The other issue is that these rides really weren't very long. It's not like I could follow a surfer for 10 or 15 seconds, as most rides were actually only 3 or 4. This surf was in a space between a sand bar and the shore, and was not a lot of room at all. The waves start to build beyond the sand bar, then settle back down in the valley, then come up to a break just 50 yards or so offshore.

  4. #4
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    Re: Christmas Day surfers

    Ah, yes, film! I remember when I used to shoot Kodachrome starting when the ASA rating was a smashing 10 and eventually working my way up to Kodachrome with a mind-boggling ASA rating of 64. I also can hardly believe it when I am now able to shoot at an ISO as high as 12,800 with my D700 in some school gyms properly labelled dungeons. I find that Auto ISO works great, and I use it most of the time except that I set exposure manually when I'm shooting stuff like basketball and volleyball in gyms. One big advantage of Auto ISO is that it saves having to fiddle with exposure settings when lighting conditions are changing.


    Bob

  5. #5
    Woe is me! wfooshee's Avatar
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    Re: Christmas Day surfers

    Kodachrome rules!!! Or ruled.....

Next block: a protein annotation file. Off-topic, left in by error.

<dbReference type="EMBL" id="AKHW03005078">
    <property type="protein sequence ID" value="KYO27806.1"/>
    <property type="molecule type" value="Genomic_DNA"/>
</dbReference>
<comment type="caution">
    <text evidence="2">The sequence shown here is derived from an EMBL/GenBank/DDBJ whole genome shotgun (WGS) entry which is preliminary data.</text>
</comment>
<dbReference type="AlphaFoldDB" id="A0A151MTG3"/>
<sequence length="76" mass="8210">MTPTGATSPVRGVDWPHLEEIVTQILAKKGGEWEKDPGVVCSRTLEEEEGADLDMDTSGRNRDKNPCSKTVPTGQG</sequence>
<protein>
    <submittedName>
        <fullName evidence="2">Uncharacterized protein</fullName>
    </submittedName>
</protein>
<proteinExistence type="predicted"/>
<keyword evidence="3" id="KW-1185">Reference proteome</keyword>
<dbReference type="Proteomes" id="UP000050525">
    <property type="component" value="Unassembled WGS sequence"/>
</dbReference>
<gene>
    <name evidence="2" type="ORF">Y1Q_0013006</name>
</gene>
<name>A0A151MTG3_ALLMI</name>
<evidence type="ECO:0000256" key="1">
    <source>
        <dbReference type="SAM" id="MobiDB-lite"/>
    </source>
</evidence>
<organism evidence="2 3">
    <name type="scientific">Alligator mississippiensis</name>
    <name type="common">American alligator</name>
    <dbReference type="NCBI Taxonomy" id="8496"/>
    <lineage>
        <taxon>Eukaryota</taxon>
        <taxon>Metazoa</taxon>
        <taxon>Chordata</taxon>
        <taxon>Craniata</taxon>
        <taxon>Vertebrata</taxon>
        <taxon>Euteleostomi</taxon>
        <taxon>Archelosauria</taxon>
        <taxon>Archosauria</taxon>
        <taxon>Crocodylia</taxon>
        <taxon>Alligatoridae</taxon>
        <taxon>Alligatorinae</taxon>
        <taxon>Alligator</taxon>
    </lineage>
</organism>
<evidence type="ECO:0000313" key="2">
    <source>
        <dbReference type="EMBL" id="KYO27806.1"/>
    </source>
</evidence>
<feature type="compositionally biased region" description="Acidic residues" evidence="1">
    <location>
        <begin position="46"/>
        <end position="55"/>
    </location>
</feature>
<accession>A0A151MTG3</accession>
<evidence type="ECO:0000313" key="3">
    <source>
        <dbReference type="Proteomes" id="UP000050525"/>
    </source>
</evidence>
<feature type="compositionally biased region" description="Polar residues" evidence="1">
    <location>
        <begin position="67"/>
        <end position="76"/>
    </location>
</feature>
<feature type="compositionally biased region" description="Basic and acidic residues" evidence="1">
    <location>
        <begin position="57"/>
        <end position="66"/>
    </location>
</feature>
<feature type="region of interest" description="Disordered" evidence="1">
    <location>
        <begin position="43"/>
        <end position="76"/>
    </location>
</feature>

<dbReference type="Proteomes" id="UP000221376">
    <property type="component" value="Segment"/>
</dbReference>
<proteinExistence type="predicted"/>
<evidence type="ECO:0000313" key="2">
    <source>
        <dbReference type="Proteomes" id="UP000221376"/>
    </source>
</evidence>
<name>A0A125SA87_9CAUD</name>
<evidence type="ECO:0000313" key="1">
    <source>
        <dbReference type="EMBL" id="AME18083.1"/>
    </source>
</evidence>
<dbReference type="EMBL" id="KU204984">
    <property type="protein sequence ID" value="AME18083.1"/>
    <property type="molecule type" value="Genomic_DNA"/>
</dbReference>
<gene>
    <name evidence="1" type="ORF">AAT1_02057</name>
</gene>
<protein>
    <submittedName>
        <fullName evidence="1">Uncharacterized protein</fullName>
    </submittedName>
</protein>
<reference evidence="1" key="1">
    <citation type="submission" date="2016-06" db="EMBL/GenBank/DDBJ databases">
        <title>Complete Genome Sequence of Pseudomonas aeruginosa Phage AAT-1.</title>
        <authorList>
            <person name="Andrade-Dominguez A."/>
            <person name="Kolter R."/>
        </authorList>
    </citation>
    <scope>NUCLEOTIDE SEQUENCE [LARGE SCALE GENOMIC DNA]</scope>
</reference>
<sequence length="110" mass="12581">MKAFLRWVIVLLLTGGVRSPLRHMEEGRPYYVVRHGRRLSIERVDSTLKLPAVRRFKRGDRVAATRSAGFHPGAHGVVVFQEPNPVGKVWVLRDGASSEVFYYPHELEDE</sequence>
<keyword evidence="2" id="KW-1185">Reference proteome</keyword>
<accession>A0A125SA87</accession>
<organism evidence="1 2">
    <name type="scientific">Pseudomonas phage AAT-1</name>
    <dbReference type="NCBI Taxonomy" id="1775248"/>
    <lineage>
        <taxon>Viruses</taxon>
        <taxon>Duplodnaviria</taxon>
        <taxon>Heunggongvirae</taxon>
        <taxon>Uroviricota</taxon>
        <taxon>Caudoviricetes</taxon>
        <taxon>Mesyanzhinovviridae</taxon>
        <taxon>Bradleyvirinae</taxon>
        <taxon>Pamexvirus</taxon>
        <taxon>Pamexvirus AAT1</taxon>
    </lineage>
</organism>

I probably have 5000 Kodachrome slides from 1980 through 1985 or -6, from during and right after my college years. Most are 64 with some 25 sprinkled in. 25 had incredible latitude! Those were done with my dad's then-30-year-old Voigtlander Vitessa unmetered folding rangefinder.

    But we digress.... (Something codgers do, I guess.)

  6. #6
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    Re: Christmas Day surfers

    Codger 1 to Codger 2,

    In my refrigerator I still have two unopened 36-exposure rolls of Kodachrome 64 with a 1997 expiration date. I'll pass them on to my son who may be able to sell them one day as valuable historical artifacts. Also in my Nikon F2A is a partially exposed roll of Kodachrome 64 from 1997. I never finished the roll, and it remains there today. I didn't do any still photography from 1997 until 2007 when I went digital with a Nikon D200. Film to digital: What a revolution!


    Bob

  7. #7
    Woe is me! wfooshee's Avatar
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    If you have a lot of money and a lot of time, Rocky Mountain Film Lab can process your Kodachrome as B/W, with prints and a CD. You have to really want it, though: $36.50 a roll and several months turnaround (while they wait for enough film to show up to run a batch.)

  8. #8
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    Re: Christmas Day surfers

    Quote Originally Posted by wfooshee View Post
    If you have a lot of money and a lot of time, Rocky Mountain Film Lab can process your Kodachrome as B/W, with prints and a CD. You have to really want it, though: $36.50 a roll and several months turnaround (while they wait for enough film to show up to run a batch.)
    At $36.50 and a long wait I definitely donít want it!


    Bob